Stein: I actually meet a lot of people through the synth community, which was really small at that time. Like different groups and forums, and I knew like most people through that.
Dixon: His little Craigslist deal turned into Switched On when he got a couple other people who were willing to invest and build a store. So I think just the availability of synthesizers for people, to be able to go into a store and play with them, see other people using them and learn how to actually use them and hook them up.
Jones: There are a lot of bands making electronic music in Austin right now, and there have been for at least the five years or so. Everywhere, but particularly in Austin over the past five years or so.
Dixon: And also a shift in electronic music being okay to people who generally like rock ‘n’ roll or whatever. Like a lot of punk kids, a lot of metal guys, they’re okay with electronic music now because they found out it can be aggressive and it doesn’t have to be trance or [the 1998 Alice Deejay song] "Better Off Alone".
KUT: How has the success of the Stranger Things soundtrack changed things for you?
Stein: We’re about to go play a really well attended show.
Dixon: Our album release show, and then we’re doing a tour. We’re doing our first headlining tour and we’ve sold out most of the major cities, which is something that probably wouldn’t have happened if we hadn’t had the show [Stranger Things.]
Today, I was eating lunch and somebody was like, “Kyle!” And I was like [turned around.]
And they’re [whispering], “Okay it’s him.”
I was like, “Don’t do that again, dude.” I kind of got mad at this guy. And he was like, “No spoilers!” And I’m like, “Don’t talk to me about spoilers, man.”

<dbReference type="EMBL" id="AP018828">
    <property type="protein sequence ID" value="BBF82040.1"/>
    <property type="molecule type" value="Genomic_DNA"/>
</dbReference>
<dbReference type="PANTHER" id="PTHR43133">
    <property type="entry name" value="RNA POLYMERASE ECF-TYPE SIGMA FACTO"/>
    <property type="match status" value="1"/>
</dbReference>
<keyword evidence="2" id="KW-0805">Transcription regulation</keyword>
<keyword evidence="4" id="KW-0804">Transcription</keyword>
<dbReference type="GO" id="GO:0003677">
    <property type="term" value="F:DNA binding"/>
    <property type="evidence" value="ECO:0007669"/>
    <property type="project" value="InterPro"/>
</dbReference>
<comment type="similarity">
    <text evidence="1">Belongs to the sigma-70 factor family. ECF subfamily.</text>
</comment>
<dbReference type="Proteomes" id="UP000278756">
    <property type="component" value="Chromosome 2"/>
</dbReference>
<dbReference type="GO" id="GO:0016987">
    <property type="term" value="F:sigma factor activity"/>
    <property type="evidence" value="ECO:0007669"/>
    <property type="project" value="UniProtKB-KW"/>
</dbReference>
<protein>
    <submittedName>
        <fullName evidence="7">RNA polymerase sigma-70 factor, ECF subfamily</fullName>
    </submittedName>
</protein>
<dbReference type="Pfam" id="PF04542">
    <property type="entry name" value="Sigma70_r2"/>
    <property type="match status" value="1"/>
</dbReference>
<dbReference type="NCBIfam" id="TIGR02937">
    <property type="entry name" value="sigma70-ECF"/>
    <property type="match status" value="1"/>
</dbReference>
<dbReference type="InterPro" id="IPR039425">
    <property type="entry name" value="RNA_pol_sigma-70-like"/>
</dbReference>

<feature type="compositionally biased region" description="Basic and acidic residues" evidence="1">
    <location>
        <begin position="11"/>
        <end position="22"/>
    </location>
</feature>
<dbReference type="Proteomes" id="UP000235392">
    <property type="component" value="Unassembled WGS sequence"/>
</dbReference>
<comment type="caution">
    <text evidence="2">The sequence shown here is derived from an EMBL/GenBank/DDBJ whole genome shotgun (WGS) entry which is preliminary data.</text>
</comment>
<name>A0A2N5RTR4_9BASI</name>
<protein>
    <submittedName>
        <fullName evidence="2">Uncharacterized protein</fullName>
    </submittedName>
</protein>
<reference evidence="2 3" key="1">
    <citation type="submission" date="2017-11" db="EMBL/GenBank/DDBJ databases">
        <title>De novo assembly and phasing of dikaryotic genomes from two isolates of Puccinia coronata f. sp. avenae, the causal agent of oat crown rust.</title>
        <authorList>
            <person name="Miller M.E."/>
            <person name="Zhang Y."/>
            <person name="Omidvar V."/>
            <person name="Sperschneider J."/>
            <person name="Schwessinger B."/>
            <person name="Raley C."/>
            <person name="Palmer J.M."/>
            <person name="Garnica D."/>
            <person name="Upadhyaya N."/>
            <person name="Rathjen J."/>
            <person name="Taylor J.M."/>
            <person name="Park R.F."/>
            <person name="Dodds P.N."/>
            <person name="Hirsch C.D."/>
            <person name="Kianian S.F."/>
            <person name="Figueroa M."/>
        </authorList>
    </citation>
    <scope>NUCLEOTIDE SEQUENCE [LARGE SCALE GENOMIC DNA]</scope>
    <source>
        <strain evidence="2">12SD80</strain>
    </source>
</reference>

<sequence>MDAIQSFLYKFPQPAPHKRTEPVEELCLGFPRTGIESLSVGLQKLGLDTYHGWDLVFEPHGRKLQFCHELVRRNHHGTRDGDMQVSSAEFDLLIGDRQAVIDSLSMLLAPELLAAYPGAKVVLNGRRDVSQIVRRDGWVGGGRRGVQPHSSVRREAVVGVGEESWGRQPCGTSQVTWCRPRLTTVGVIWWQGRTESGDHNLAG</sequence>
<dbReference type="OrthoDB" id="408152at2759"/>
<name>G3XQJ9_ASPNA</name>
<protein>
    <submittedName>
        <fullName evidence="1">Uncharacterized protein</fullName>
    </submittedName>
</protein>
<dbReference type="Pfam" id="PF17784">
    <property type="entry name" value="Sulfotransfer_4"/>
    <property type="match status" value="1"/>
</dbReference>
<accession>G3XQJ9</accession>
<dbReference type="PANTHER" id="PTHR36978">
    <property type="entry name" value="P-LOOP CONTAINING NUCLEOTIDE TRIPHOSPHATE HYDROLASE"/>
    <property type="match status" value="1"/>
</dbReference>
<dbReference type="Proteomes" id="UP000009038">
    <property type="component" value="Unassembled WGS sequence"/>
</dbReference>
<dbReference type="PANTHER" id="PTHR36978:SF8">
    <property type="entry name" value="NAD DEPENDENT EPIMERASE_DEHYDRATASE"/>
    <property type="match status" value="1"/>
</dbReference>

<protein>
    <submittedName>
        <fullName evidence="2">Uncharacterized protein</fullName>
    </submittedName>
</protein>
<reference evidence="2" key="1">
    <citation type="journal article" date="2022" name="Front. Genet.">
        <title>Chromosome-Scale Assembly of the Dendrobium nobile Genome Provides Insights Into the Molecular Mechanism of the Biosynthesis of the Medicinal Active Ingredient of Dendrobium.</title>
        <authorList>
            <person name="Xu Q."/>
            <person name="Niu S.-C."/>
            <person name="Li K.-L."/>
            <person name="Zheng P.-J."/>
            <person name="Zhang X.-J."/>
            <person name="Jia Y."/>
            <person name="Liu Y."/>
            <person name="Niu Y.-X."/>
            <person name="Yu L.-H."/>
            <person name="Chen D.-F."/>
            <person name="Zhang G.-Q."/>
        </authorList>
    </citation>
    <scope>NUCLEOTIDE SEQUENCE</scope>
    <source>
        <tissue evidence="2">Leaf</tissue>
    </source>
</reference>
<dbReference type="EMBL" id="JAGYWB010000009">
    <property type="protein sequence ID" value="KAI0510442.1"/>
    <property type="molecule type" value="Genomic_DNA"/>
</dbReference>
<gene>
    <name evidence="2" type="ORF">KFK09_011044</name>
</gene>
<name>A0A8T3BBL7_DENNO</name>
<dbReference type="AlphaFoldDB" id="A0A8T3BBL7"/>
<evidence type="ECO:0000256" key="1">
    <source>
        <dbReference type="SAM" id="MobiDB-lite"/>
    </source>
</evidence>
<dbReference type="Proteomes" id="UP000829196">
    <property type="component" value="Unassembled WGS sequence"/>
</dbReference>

Anyway, sorry. It’s weird. It’s bizarre.
KUT: Has it helped with sales of your music?
Dixon: It definitely has. The week after the show came out, our debut LP from 2012 charted at No. 15 on the Billboard charts. That’s an album from 2012, so it’s clearly helped sales.
KUT: Are other Austin artists benefiting from this attention?
Stein: Definitely, I’ve had friends say they’ve been contacted for commercial work and things like that.
Dixon: I guess Michael played a show with SSLEEPERHOLD at [Cheer Up Charlie’s], and there was a girl on Instragram and she was like, “This is Stranger Things!” She was taking video of José [Cota] playing and saying, “Stranger Things! The Upside Down! This is awesome!” which is hilarious. It’s great! Cool. If our buddies can get some shine off of it, that’s awesome.
Jones: I run the label Holodeck and I can tell you for sure there’s been an uptick in every kind of way you can measure it for all the other local synth bands in town. So yeah, everybody’s sort of benefiting from the "Stranger Things" soundtrack for sure.
I don’t know if it’s going to mean something for Austin as a whole, as a regional hub for this type of music or anything like that, but we’ll see.
Stein: In music, defining success is hard.
Donica: It’s hard to say how sticky it is, or if it’s going to evaporate or something.
Jones: There have been a ton of genres that have popped up over the last ten years and just gone away a couple of years later. We’ve been doing this for a while, and we’ll probably still be doing this for a while. Whether or not people are interested in it a few years from now, we’ll see.